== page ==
The daily antiapartheid demonstrations and arrests at the South African Embassy, which began last Thanksgiving Eve, are ending and a new campaign aimed at pressuring American corporations to shut down business operations in the racially segregated country will be launched soon, protest leaders said yesterday after a rally marking the movement's first anniversary.
Embassy protests will continue intermittently, organizers said, but the focus of the antiapartheid campaign will be shifted to those firms that help support South Africa's economy.
The Rev. Jesse Jackson, Coretta Scott King, Mayor Marion Barry and United Mine Workers of America President Richard Trumka were among the estimated 600 persons who marched in the afternoon rain to the embassy on Massachusetts Avenue NW.
Ten persons, including National Organization for Women President Eleanor Smeal, were arrested there yesterday, bringing the total arrest figure at the embassy since last Thanksgiving eve to 2,918, D.C. police said.
The rain and the comparatively small turnout -- about 5,000 persons joined an Aug. 12 march to the State Department -- did not seem to dampen the spirits of the demonstrators.
"If you think it's a nasty day out here today, just think about what a nasty day it is every day in South Africa," said former tennis star Arthur Ashe, a founder of Artists and Athletes Against Apartheid.
Jackson applauded expanding the antiapartheid campaign into the economic arena and said consumer boycotts are necessary to offset the support South Africa is getting from western governments, particularly the United States and Great Britain.
"Apartheid could not survive on the strength of [South African President Pieter W.] Botha," Jackson told reporters shortly before demonstrators set off from 23rd and P streets NW for a rally a block south of the embassy. He said the system is being bolstered "by the Reagan-Thatcher-Botha sleaze friendship."
King, widow of slain civil rights leader Martin Luther King Jr., said she and three of her children had been arrested at the embassy to protest apartheid and would gladly undergo the action again.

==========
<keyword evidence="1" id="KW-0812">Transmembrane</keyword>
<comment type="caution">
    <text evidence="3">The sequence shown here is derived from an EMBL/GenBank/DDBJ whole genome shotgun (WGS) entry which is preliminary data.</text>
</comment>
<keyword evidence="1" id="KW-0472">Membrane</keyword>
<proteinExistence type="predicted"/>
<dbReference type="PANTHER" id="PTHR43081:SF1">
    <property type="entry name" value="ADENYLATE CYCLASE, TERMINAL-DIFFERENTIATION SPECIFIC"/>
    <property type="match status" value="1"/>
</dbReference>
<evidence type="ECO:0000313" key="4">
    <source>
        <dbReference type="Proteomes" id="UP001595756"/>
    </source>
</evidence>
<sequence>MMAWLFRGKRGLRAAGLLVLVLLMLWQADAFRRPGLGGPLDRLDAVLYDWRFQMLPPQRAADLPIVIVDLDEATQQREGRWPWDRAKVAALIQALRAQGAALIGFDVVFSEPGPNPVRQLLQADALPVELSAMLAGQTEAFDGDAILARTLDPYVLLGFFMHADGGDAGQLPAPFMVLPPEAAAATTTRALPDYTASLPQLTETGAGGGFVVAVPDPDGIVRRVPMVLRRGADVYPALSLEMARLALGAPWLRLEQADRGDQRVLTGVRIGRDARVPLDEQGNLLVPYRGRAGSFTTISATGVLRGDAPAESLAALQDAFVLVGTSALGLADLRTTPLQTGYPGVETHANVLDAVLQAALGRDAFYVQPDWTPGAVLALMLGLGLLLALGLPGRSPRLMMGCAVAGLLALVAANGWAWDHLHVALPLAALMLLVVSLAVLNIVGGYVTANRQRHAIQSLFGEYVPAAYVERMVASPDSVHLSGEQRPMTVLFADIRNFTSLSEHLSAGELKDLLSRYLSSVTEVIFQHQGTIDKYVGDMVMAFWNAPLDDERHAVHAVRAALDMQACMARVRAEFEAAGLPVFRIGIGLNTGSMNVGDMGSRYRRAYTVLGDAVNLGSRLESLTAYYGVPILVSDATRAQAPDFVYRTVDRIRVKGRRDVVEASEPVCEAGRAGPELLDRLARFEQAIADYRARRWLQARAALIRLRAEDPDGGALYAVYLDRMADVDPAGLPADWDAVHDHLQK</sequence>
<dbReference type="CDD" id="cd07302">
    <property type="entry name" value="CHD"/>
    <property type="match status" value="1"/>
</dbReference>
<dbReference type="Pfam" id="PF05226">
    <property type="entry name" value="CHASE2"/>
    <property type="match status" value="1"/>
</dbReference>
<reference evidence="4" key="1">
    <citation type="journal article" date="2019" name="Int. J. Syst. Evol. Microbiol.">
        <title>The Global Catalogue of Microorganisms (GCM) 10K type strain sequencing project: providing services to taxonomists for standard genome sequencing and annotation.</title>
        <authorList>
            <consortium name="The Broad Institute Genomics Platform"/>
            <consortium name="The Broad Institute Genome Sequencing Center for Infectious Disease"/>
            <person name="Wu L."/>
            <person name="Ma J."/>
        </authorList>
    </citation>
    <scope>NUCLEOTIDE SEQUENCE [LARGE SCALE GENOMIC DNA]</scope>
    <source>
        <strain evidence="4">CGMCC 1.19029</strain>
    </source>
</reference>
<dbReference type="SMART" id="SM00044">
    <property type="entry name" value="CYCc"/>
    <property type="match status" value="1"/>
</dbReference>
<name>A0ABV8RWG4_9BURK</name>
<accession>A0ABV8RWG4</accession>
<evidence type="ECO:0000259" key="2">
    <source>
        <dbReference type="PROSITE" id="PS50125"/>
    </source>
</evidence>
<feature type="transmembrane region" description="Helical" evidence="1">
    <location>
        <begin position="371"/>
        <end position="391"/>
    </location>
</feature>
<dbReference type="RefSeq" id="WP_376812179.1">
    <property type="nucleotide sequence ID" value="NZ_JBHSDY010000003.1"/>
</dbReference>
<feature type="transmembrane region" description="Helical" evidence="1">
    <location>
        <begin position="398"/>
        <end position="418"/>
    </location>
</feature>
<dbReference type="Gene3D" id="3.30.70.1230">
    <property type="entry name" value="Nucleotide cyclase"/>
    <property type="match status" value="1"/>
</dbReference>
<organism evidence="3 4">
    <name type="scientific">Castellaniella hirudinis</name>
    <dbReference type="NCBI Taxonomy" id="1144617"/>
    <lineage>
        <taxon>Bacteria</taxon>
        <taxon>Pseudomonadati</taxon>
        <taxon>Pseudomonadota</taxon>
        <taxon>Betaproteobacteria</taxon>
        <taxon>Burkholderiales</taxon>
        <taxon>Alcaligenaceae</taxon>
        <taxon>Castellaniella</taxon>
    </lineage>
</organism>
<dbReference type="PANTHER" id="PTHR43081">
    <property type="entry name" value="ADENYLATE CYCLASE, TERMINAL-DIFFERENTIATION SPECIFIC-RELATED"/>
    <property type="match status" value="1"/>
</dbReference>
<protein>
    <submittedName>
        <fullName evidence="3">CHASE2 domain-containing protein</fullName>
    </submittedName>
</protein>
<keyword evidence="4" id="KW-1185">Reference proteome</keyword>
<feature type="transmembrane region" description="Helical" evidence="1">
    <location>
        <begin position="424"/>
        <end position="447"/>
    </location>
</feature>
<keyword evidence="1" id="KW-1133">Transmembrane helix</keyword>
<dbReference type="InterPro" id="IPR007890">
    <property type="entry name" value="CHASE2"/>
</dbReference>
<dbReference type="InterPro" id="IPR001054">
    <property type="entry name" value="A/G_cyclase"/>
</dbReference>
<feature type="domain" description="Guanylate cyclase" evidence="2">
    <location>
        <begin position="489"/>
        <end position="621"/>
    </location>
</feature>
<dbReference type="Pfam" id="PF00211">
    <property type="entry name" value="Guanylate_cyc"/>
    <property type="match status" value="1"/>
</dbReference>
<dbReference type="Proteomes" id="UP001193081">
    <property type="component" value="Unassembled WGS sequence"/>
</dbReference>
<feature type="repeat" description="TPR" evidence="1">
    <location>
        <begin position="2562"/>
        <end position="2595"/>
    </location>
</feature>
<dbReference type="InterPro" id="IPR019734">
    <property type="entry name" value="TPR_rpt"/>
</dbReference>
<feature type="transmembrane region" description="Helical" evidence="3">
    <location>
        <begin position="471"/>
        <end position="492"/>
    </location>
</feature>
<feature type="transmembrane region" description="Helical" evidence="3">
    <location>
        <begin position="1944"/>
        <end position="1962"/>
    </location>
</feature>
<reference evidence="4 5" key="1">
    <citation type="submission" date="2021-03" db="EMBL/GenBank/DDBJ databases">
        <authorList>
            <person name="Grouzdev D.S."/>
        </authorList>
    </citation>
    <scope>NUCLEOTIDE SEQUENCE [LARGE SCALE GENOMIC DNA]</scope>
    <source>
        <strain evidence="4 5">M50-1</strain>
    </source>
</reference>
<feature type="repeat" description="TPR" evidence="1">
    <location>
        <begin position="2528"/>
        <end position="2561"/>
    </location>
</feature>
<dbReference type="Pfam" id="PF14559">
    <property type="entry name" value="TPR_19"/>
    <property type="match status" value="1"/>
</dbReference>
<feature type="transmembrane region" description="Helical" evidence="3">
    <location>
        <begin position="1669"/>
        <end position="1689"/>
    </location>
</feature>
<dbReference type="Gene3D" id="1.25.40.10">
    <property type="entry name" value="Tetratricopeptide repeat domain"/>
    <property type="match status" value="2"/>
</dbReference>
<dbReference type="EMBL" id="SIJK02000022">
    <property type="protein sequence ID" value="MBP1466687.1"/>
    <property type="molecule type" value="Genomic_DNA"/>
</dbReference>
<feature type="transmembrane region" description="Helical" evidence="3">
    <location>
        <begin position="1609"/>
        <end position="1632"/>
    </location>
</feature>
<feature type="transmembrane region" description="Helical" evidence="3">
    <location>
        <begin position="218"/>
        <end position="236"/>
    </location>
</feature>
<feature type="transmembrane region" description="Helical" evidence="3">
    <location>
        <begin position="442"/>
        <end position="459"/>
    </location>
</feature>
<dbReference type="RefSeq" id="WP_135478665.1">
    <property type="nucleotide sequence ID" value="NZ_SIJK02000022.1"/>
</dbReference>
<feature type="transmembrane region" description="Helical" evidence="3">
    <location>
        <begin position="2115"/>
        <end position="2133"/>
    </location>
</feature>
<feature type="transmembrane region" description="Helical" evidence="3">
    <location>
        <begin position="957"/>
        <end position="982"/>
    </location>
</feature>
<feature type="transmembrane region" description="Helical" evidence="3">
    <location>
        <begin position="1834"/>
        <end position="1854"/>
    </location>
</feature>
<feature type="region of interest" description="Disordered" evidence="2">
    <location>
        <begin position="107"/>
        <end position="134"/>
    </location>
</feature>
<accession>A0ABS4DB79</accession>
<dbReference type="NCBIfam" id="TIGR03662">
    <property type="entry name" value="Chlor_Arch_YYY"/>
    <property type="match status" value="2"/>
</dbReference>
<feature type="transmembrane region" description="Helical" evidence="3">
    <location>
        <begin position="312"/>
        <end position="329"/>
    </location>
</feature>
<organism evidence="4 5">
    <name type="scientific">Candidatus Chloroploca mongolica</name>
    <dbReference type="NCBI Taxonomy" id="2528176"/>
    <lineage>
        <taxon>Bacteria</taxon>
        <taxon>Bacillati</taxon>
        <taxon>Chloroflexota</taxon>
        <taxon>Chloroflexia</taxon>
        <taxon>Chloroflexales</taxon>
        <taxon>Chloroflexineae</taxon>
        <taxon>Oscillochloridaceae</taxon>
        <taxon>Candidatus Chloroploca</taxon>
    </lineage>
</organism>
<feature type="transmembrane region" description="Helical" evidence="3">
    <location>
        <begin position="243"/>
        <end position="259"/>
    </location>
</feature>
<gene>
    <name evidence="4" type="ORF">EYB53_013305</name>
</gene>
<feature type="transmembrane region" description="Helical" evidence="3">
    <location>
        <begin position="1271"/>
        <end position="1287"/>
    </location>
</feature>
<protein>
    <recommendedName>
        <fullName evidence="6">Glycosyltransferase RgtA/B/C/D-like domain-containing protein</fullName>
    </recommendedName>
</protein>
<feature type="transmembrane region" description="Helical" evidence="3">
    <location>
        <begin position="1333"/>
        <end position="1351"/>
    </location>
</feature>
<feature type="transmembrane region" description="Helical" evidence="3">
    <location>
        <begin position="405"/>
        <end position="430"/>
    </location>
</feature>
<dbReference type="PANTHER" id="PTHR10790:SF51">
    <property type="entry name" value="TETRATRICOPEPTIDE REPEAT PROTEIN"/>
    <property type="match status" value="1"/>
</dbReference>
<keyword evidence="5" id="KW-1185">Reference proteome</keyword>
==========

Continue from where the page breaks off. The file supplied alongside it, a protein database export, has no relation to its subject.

"We're going to lobby as long as it's necessary, we're going to go to jail as long as it's necessary," she said. "The world is watching America, and we are the only people who can change the policies of our government."
Demonstrators chanted for the release of jailed South African opposition leader Nelson Mandela, and speakers praised the nonviolent leadership of Nobel laureate Bishop Desmond Tutu.
Randall Robinson, a leader of the Free South Africa Movement's steering committee, announced that Tutu will come to the United States Jan. 8 to accept a "Freedom Letter" signed by a million Americans. The presentation, Robinson said, will take place near the embassy.
In ending the daily protests at the embassy, organizers tried to put the best face on their decision halt a protest campaign that has done much to call attention to apartheid policies. But they conceded that arranging daily arrests had become a drain on staff time, especially in recent months as the number of arrests and pickets dwindled.
In addition, media attention to the embassy protests had declined, and organizers said they were eager to devote their energies to promoting economic boycotts and congressional lobbying.
"If we're not at the embassy, it's because we're someplace else," Robinson said.
Cecelie Counts, the antiapartheid group's protest coordinator throughout, said a lot of work will be necessary to organize planned picketing and boycotts of financial, computer, fuel and import firms that do business in South Africa.
But she said she expects the support will be there for such new protest targets.
"We started with three people inside [the embassy] and 20 people standing outside," she said. "We hoped we could sustain this movement for a week -- I think this is now the 54th week."